Dead Zones what are they? By now a lot of people already know what they are. They are parts of the sea or ocean or other water forms which are devoid of dissolved oxygen. They are what we call “choke” points. They can vary from a very small size to hundreds of square meters.
What is a dissolved oxygen? It is the quantity of oxygen diffused in water which is directly absorbed from the atmosphere. . Land beings use oxygen found in the atmosphere to survive but marine animals which include fishes won’t be able to breathe what we can and vice versa. They will drown in open air. So when fishes go up the surface, they can’t stay long and have to dive once more to take a breath of that dissolved oxygen.
Now, there are various water areas that don’t have dissolved oxygen anymore. Once these areas or better still, dead zones travel to one place, yes they move around in whirling water, they will kill all marine life without sparing anything. If we compare it to the land mass, they are the “deserts” of the oceans. While we can still breathe in deserts, dead zones are much more restrictive and lethal.
These dead zones are found in highly populated areas along the coasts of eastern and southern parts of the US and the Baltic Sea. Lately, they have been spotted in open waters like the Atlantic Ocean.
How these dead zones are formed anyway? The team had been monitoring the area for seven years and had their work published in the journal Biogeosciences.
The findings of the scientists showed that there are low-oxygenated waters in the Atlantic Oceans. This is according to Washington Post. They are massive and can measure up to 100 square miles. That would be very scary to say the least. Being seasonal, they go around travelling around without stopping. It’s one of the largest discovered so far and is found in the Gulf of Mexico.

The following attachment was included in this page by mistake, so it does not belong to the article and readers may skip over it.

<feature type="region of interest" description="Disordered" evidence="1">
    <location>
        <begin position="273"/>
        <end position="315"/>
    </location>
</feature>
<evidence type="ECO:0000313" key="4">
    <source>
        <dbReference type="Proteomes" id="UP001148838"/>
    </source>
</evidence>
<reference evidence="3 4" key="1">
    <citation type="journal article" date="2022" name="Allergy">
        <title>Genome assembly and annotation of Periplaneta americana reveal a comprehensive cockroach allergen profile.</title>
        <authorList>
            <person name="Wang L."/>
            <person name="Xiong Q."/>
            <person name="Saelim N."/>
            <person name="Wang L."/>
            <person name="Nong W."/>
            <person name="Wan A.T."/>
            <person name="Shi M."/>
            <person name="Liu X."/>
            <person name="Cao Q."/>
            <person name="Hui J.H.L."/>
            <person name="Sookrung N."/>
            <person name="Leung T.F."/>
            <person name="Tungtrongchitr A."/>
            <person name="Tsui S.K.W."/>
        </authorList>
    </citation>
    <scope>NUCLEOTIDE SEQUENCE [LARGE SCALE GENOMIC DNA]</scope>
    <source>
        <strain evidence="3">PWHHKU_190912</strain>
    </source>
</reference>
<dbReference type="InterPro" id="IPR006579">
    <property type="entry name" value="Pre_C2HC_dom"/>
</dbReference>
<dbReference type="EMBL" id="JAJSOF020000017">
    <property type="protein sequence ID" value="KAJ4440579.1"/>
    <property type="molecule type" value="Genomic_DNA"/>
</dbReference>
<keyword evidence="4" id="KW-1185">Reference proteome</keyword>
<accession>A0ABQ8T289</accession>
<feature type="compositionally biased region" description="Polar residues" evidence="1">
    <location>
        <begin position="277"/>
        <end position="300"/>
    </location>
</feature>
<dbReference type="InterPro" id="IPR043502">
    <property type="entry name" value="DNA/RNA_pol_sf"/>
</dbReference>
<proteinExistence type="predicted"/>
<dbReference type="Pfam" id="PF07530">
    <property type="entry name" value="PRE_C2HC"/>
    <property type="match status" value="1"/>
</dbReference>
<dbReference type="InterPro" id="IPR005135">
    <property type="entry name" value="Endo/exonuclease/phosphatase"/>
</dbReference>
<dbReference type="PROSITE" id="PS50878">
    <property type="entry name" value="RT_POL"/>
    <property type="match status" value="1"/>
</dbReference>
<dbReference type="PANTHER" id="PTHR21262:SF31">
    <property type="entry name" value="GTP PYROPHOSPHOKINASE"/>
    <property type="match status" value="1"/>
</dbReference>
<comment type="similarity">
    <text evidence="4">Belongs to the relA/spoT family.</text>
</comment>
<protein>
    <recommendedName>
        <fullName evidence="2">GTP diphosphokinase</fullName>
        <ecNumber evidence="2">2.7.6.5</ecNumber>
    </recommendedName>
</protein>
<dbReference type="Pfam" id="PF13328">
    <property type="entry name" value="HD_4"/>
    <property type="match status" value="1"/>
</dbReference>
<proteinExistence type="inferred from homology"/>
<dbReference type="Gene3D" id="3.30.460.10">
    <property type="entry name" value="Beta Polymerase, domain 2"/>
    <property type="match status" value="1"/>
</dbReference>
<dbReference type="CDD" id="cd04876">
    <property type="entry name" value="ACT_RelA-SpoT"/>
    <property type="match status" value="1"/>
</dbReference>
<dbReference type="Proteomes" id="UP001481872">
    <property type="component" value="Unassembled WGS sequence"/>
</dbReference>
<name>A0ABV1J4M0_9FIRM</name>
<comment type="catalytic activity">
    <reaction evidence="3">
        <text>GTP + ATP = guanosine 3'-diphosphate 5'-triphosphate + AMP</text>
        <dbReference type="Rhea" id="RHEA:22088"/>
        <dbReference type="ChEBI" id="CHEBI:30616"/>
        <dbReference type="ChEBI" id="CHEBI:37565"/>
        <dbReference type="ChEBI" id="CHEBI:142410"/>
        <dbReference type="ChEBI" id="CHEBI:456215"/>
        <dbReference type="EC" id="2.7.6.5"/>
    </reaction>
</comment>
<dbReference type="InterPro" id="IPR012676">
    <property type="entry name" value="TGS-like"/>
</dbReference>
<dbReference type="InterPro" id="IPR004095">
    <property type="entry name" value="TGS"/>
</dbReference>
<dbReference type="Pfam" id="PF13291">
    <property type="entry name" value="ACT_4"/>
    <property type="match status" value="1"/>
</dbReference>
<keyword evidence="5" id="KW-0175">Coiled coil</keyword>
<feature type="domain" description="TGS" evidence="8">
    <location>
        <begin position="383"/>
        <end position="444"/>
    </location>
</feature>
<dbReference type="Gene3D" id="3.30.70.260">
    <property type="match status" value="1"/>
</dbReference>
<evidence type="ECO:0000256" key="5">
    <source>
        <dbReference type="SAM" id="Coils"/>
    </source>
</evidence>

What occurs inside these dead zones? Mixed-up nutrients and microbes are to delivered from several places. Algae eats the nutrients and which in turn are fodder to microorganisms. Wastes are generated and in turn eaten by other microbes. There are a series of breakdown of food from one form to another. These processes use up a lot of oxygen. Small oxygen-free pockets are formed then.
The lack of nutrients here would be fatal to fish or other sea animals which has to move out immediately or may die while inside the area.
Dead zones are mostly found in shallow waters but researchers discovered that they are found in the Atlantic Ocean by now. They form eddies or what is similar to cyclones but it happens underwater . They spin so fast creating s a vortex. This will continue for months creating a watery wall surrounding the core which sucks the oxygen out from the area.
“The fast rotation of the eddies makes it very difficult to exchange oxygen across the boundary between the rotating current and the surrounding ocean. Moreover, the circulation creates a very shallow layer – of a few tens of meters – on top of the swirling water that supports intense plant growth,” study author Johannes Karstensen of the University of Bremen says in the press release of the journal of the European Geosciences Union (EGU).
Dead zones could affect people on land even if they are found in the middle of the Atlantic Ocean especially in Cape Verde, say scientists.
“Given that the few dead zones we observed propagated less than 100 kilometers north of the Cape Verde archipelago, it is not unlikely that an open-ocean dead zone will hit the islands at some point,” Kartsensen explains. “This could cause the coast to be flooded with low-oxygen water, which may put severe stress on the coastal ecosystems and may even provoke fish kills and the die-off of other marine life.”